rfa Architects have designed their new creative offices located in Sydney, Australia. This ethos influenced everything, starting from the internal layout of the office and the removal of the traditional reception desk so that all clients, consultants and visitors enter directly into the ‘engine room’ and become part of the mechanics and culture of RFA. There is no back of house, nor front of house, and indeed many visitors are often greeted at our centralised kitchen. Typical of many modern designs our kitchen provides an essential hub – a meeting place for staff and more importantly, meetings with clients, consultants and anyone else crucial to the process.
First time visitors are often intrigued by the large cantilevered kitchen benchtop, especially within it’s context of the sun-drenched timber decked courtyard and adjacent lounge and coffee table setting. This cosy residential setting is juxtaposed against the commercial office workstations and brutalist industrial steel structure that was surprisingly, yet fortunately revealed as the previously existing ceilings and dated fit-outs were stripped out. The grinded polished concrete floor enhances the industrial feel, whilst the juxtaposed herringbone-laid carpet tiles soften the space and enhances the residential character of the office.
The utilities and printing room is always a very heavily used area in any architects’ office and is therefore most practically located in a centralised position. The challenge however, is one of aesthetics. Enter a contemporary bright red and white layout table disguised as a pool table, or a pool table disguised as a layout table? perhaps it depends on what time of the day or night it is being used! The contrast of the pool table against the wall-hung sporting memorabilia and suspended heavy rustic recycled beam wrapped in vintage lights makes even the utilities area a cool and desirable place to hang out.
Creating multi-functional spaces was a key consideration to a more efficient use of office space. Somewhat similarly to the utilities room, the boardroom also has a dual use, it houses a bespoke black table designed by the interior designers in-house. The black table top incorporates a subtle matt black thin cross dividing the table into quadrants. Perhaps this subtle line down the middle gives away this ping-pong table’s secondary use as the company’s boardroom table. The tan leather board chairs break up the boardroom’s monochromatic design with the black linear woven vinyl floor, black magnetic chalkboard and the grey acoustic pin boards. The magnetic chalkboard is a playful feature, and it is always of interest to see what the latest cartoon drawings or quote of wisdom is! The extruded marker shelf more often carries a number of ping-pong pats and balls, and it is certainly not rare for a business meeting to disintegrate down into a game of ping-pong!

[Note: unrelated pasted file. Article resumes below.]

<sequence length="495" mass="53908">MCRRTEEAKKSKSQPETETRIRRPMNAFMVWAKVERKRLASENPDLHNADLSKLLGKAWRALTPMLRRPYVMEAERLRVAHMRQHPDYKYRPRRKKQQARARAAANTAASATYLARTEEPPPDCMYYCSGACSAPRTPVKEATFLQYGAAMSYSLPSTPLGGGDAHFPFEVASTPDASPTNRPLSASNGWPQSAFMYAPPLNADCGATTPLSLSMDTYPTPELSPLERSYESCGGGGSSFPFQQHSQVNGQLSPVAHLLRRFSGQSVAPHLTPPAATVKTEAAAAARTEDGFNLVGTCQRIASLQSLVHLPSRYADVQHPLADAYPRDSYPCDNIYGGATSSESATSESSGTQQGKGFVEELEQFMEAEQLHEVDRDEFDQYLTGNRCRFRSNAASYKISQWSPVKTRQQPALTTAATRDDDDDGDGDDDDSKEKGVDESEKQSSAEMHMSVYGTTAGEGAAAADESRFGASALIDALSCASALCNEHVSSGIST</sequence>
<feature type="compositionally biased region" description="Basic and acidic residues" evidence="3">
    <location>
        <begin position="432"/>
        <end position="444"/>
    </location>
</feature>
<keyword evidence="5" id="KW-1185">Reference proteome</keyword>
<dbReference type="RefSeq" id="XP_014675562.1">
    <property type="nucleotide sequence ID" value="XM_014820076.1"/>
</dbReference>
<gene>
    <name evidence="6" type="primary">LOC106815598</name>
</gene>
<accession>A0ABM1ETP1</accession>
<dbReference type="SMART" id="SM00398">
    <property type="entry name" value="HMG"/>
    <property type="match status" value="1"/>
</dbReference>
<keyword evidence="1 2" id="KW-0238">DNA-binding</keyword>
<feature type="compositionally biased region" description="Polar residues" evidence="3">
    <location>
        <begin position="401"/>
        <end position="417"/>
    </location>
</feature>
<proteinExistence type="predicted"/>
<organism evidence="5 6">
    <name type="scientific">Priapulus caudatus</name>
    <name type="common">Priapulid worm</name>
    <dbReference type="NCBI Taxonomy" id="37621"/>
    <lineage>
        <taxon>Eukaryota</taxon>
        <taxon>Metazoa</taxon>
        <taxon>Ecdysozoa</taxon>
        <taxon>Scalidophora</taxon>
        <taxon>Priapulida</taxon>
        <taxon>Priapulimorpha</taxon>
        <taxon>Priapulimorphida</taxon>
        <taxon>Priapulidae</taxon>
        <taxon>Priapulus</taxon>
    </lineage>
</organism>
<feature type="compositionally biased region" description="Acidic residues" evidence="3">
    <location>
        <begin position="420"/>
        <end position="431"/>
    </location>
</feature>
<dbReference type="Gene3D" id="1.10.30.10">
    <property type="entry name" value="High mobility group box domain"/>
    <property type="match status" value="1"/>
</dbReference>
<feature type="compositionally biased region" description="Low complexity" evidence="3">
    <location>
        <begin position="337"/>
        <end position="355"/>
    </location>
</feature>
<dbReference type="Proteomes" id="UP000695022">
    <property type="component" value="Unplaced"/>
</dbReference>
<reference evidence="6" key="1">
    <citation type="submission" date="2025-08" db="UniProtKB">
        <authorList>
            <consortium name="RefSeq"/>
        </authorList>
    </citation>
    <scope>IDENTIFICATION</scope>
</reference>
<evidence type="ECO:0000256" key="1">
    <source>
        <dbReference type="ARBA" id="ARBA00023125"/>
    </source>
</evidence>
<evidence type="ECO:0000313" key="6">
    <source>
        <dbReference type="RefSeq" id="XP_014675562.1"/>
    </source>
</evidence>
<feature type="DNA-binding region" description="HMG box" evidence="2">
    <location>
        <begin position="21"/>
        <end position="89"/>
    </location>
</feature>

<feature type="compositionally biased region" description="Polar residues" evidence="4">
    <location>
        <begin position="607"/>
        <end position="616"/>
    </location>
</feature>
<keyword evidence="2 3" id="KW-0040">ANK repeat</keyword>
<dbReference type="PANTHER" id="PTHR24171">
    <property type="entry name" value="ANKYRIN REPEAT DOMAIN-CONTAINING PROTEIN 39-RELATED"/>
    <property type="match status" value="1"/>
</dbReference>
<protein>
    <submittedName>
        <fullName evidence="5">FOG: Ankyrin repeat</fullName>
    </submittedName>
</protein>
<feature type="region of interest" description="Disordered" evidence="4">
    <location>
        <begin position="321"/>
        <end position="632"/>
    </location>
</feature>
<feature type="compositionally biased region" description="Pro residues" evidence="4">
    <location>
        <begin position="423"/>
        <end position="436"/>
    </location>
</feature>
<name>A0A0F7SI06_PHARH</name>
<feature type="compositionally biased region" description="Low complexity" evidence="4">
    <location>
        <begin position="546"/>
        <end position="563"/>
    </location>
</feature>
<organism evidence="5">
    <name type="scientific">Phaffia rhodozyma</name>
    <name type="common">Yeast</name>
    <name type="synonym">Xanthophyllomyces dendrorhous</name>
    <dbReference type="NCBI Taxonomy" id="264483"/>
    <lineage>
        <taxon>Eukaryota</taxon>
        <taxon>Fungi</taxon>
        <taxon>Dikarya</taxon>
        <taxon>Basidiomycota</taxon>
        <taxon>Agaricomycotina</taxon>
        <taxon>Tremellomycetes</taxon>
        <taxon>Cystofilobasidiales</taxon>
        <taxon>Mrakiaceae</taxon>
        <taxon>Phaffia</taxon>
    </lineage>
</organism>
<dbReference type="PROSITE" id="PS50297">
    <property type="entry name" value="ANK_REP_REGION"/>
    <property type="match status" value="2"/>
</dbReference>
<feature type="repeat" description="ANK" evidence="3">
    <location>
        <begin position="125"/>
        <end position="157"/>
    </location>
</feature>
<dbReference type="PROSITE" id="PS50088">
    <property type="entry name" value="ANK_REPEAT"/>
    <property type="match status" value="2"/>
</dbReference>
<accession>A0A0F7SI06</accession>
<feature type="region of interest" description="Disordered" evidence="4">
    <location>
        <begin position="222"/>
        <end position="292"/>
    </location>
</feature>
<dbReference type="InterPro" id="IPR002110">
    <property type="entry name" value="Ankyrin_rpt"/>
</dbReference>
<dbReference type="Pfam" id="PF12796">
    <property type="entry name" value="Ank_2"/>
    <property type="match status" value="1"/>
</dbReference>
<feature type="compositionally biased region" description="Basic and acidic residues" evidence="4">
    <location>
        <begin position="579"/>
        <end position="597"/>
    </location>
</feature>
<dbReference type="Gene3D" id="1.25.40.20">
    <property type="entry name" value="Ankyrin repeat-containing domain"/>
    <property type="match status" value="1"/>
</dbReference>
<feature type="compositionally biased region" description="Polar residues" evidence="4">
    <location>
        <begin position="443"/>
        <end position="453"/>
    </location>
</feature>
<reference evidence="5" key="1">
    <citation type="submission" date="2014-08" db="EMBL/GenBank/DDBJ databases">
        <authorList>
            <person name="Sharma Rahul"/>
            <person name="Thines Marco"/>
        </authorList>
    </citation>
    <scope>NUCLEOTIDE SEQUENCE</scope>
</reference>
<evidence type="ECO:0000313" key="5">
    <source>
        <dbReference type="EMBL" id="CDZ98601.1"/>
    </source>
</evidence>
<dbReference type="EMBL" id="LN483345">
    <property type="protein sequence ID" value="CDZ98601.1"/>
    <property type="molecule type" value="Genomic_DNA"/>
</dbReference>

Aside from the pool table and ping-pong table, It was important to the directors that the space was personalized. Both directors, Andrew Ip and Brian Hollis brought sentimental belongings into the office, including Tonka Trucks owned by them as kids, and Brian’s father’s tool boxes and vintage tools. The vintage petrol bowser has also been a long-standing icon of RFA and has moved with them from office to office.
The petrol bowser provides a welcome to visitors as they pass through the teal coloured residential entry door, and it is the same teal also used as a subtle feature colour on suspended linear lights, and the internal vertical planting walls. The subtle colours offset the industrial columns and monochromatic variations of grey used throughout the fit-out. The greenwall near the entry provides a focus to visitors as they enter the office, and a backdrop behind the wine racks and planterboxes that have been strategically used to softly define and separate spaces within the office.
This whole floor, 300m2 office makes ideal use of the great natural amenity of natural light and ventilation entering on 3 sides, and in fact all the previous fixed windows were removed and replaced with openable windows for ventilation. This has resulted in a workspace that is appreciated by staff and clients whilst showcasing the architect’s and interior-designer’s abilities to create truly inspirational designs.
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